Tuesday 23 March 2010

And my favourite title is...

What a wonderful selection of favourite titles you all came up with! I'm almost reluctant to put my review up, as I loved hearing them all - do keep letting me know your favourite title, on the previous post, and perhaps I'll do a post on my favourites from them, sometime next week.

A few of my favourites, before I tell you my *absolute* favourite, and then tell you that the novel was pretty good too...

I love:

Tea Is So Intoxicating - Mary Essex
We Have Always Lived in the Castle - Shirley Jackson
The Elegance of the Hedgehog - Muriel Barbery
But Gentlemen Marry Brunettes - Anita Loos
The Brontes Went To Woolworths - Rachel Ferguson
Who Was Changed And Who Was Dead - Barbara Comyns
No One Now Will Know - EM Delafield

But the one that comes out on top, because it works on at least two levels, and is intrinsically funny, is... Aunts Aren't Gentlemen by PG Wodehouse.

Ok, wonderful title aside, this is also a great little novel. To be honest with you, I haven't met a PG Wodehouse novel I haven't devoured happily. According to my little drop-down author menu, the only Wodehouse I've written about on here was Indiscretions of Archie, another fab title, and enjoyable, but probably the worst of the Wodehouses I've read. Aunts Aren't Gentlemen is back on form - and the first Jeeves and Wooster novel I've read.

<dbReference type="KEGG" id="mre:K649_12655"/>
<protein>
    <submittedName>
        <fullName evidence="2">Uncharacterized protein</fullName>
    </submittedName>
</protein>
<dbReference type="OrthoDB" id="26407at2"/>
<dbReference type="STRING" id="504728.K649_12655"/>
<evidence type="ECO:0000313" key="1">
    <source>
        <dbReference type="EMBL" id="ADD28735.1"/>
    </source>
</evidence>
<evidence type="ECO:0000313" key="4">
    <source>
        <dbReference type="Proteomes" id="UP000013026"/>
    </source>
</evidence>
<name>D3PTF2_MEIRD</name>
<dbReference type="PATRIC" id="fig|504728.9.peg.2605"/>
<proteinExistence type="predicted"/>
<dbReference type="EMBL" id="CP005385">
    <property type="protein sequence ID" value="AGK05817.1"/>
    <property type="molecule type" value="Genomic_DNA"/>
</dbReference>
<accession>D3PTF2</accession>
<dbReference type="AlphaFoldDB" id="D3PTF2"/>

Wooster is sent off to the countryside by a doctor because of his 'young man about town' lifestyle has had a disastrous effect on his general health. He plumps for an Aunt in Worcestershire (land of my upbringing!)

"Is the air pure there?"

"Excursion trains are run for people to breathe it."

"Your life would be quiet?"

"Practically unconscious."

Sadly, said Aunt Dahlia is herself off to Maiden Eggesford, Somerset (she's following me around the country!) and so Wooster decides to follow her there, Jeeves in tow, naturally.

It is one of those villages where there isn't much to do except walk down the main street and look at the Jubilee watering-trough and then walk up the main street and look at the Jubilee watering-trough from the other side.
This bit amused me, because whenever Mel and I visit a little village, we look out for their Millennium Project. Every village has one, usually fairly humble, and generally unveiled in mid 2003. I've seen Millennium benches, signposts, woods, stones... all sorts.

This being Wodehouse, all sorts of coincidences have come together to make more or less everyone Wooster knows turn up in Maiden Eggesford. There's a woman he once asked to marry him, as well as her more recent beau; there's a man he once cheated and gave a fake identity to; there is even Jeeves' own aunt. It all gets a little complicated as two rival households are going in for a horse race, only one of the horses is closely attached to a cat, and is inconsolable without it... and Aunt Dahlia (betting on the other horse) decides to have the cat kidnapped. Or catnapped, if you will. Hence the title - it's not cricket, she is not acting like a gentleman. And so it all begins.

I love Wodehouse's writing, with its mixture of hyperbole and litotes - I love the unbreakable calm of Jeeves, against Wooster's exaggerations and whimsical turn of phrase (I love that he always cheerfully calls Aunt Dahlia either 'aged relative' or 'old ancestor' - but don't think I'll be trying this out on my own aunts. Who are not, for that matter, particularly old):

"Have you ever seen a garrison besieged by howling savages, with their ammunition down to the last box of cartridges, the water supply giving out and the United States Marines nowhere in sight?"

"Not to my recollection, sir."